1 For a firm of 5 partners, there would be a total of 20 individual insurance policies, whereas under an entity purchase agreement there would be only 5 policies.
2 See Internal Revenue Service Private Letter Ruling, PLR 200747002. See also Using a General Partnership to Structure and Fund Buy-Sell Arrangements, Journal of Financial Service Professionals (January 2000.
3 See In re Marriage of Restaino, 2012 Cal. App. Unpub. LEXIS 273 (Jan. 13, 2012); In re Marriage of Kingery, 2011 Okla. Civ. App. LEXIS 110 (Dec. 29, 2011); Rappaport v. Gelfand, 2011 WL 3215379 (Cal. App. 2 Dist.)(July 28, 2011);Weinberg v. Dickson-Weinberg, 2009 WL 3294784 (Hawai’i App.)(Oct. 14, 2009); and Von Hohn v. Von Hohn, 2008 WL 2814830 (Texas).
4 See Weinberg v. Dickson-Weinberg, 2009 WL 3294784 (Hawai’i App.)(Oct. 14, 2009) setting forth the following 10-step approach to valuation of contingency fee matters:
- Identify the outstanding cases at the valuation date.
- Estimate the average fee per case, net of direct expenses.
- Assess the success rate or “batting average” of the firm.
- Determine/estimate the percentage overhead per case.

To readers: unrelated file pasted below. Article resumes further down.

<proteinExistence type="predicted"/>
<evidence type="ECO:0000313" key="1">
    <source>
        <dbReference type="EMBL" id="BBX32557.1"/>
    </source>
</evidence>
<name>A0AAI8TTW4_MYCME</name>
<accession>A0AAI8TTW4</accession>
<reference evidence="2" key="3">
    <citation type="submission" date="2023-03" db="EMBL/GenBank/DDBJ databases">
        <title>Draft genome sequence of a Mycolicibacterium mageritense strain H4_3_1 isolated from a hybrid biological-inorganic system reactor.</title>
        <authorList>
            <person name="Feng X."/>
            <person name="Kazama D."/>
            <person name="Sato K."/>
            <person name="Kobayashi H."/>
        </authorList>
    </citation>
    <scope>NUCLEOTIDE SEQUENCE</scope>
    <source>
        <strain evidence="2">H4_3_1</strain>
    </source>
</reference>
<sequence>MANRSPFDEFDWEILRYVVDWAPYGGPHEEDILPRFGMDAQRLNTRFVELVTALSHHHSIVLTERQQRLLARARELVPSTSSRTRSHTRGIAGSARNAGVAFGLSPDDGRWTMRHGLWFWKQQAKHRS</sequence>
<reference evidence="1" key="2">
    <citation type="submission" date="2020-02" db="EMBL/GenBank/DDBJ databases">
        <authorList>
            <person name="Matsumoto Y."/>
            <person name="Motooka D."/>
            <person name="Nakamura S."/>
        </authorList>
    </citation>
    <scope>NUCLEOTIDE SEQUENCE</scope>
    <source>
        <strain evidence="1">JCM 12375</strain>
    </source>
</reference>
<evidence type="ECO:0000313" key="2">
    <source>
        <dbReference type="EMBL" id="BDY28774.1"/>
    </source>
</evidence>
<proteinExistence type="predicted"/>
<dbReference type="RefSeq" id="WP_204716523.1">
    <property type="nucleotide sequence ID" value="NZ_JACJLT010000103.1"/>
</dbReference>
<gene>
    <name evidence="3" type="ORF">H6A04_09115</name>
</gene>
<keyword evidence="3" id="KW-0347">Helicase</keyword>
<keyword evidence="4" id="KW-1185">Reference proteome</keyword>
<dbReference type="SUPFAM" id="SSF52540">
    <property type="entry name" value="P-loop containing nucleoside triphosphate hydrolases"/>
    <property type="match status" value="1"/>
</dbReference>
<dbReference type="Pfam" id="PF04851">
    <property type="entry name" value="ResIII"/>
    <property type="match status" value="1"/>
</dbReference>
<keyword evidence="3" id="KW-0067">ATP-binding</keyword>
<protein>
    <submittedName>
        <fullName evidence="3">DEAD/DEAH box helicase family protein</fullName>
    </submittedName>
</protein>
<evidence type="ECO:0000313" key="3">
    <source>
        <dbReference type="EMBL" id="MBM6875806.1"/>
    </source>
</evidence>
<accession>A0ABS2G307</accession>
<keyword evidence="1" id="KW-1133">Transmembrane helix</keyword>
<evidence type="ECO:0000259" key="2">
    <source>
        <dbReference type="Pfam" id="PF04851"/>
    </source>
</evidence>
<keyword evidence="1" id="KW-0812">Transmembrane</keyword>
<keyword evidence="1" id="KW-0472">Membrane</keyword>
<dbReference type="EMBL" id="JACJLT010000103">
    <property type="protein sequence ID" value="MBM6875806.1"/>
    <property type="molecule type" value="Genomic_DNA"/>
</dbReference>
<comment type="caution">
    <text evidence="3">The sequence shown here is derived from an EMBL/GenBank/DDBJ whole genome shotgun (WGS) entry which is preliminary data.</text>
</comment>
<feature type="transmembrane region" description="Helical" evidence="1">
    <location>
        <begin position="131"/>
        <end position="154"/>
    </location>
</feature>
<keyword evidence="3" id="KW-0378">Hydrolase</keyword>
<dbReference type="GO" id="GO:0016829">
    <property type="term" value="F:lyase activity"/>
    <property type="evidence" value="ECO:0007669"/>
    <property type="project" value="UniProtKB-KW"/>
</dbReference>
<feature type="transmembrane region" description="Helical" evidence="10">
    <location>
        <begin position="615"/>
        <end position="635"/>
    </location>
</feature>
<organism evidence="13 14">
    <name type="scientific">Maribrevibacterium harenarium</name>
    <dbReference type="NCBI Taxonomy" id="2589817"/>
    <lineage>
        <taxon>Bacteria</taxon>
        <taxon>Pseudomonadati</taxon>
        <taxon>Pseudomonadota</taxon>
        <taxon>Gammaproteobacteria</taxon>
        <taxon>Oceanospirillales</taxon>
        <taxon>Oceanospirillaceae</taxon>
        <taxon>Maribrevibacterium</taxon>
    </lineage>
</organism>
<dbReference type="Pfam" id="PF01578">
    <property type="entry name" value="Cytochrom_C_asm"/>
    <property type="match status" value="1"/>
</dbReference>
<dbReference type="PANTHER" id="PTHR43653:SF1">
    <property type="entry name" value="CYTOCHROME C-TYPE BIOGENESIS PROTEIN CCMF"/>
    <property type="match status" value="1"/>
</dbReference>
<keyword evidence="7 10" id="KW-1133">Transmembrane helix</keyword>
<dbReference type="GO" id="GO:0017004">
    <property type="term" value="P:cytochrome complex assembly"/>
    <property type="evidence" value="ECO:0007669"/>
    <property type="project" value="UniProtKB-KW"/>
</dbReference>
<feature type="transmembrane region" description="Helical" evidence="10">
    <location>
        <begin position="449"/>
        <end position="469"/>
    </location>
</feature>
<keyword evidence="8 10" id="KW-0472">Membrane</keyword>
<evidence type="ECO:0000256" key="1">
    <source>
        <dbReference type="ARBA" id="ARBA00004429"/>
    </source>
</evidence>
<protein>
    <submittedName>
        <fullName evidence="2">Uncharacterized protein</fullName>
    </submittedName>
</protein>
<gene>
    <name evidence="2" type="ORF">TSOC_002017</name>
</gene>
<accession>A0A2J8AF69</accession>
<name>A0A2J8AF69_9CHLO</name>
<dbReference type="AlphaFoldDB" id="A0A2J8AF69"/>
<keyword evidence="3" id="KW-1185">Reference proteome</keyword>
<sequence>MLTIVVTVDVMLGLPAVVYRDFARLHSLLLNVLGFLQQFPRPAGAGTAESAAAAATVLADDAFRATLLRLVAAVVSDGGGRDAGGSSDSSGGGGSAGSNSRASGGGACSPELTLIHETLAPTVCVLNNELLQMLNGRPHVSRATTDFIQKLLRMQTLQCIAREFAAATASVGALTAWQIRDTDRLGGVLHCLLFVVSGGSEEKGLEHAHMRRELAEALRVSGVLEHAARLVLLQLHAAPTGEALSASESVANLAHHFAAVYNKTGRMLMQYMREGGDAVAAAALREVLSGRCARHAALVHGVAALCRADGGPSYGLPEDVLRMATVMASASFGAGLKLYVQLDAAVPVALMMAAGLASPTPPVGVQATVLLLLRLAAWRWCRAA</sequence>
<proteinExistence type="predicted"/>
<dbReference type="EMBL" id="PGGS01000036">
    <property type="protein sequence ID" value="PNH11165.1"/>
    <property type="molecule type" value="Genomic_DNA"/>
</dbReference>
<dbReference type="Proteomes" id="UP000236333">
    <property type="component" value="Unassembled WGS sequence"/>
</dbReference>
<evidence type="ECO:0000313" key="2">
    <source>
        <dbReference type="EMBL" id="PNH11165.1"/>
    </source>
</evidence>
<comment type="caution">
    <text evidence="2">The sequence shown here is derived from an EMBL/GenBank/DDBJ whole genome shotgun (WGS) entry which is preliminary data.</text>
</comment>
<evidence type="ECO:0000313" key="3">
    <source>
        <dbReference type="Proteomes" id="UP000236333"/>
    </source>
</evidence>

- Multiply the number of open cases (step 1) by the net average fee per case (2) by the batting average (3) less the percentage overhead (4) to obtain the estimated future profit attributable to the WIP.
- Estimate the average length of time of open cases (i.e., compare the start date and recovery date for a number of cases).
- Calculate the estimated date of completion for each case by comparing its start date to the average length of the case (step 6).
- Select an appropriate discount rate to apply to the present value calculations.
- Determine the present value of the WIP by discounting the estimated future profit (step 5) by the discount rate (8) using the estimated completion date per case (6) as a time factor.
- Add the value of the WIP to the firm’s adjusted balance sheet, with additional adjustments for cash, investments, and other assets/expenses.
The information in this article is provide for informational purposes only and with the understanding that the author is not engaged in rendering legal, accounting, tax or other professional advice or services. The discussion is not intended as legal advice and cannot be relied on for any purpose without the services of a qualified professional.
*Practice SmartTM Features are a service of Michael Blum and Appeal Funding Partners, LLC. The Features are thoughts from a variety of sources on our practices, on being trial lawyers and things of importance to trial lawyers and their clients.
Michael Blum is a trial attorney and CEO of Appeal Funding Partners, LLC with over 17 experience easing the financial hardship and stress of attorneys and plaintiffs with money judgments on appeal. He has served on the Board of Directors of the Consumer Attorneys of California and of the Marin Trial Lawyers Association and is an active member of the American Association for Justice. He regularly speaks to trial-lawyer groups and has written for TLA publications on the financial management of a contingency-fee law firm. He may be contacted at 415-729-4214.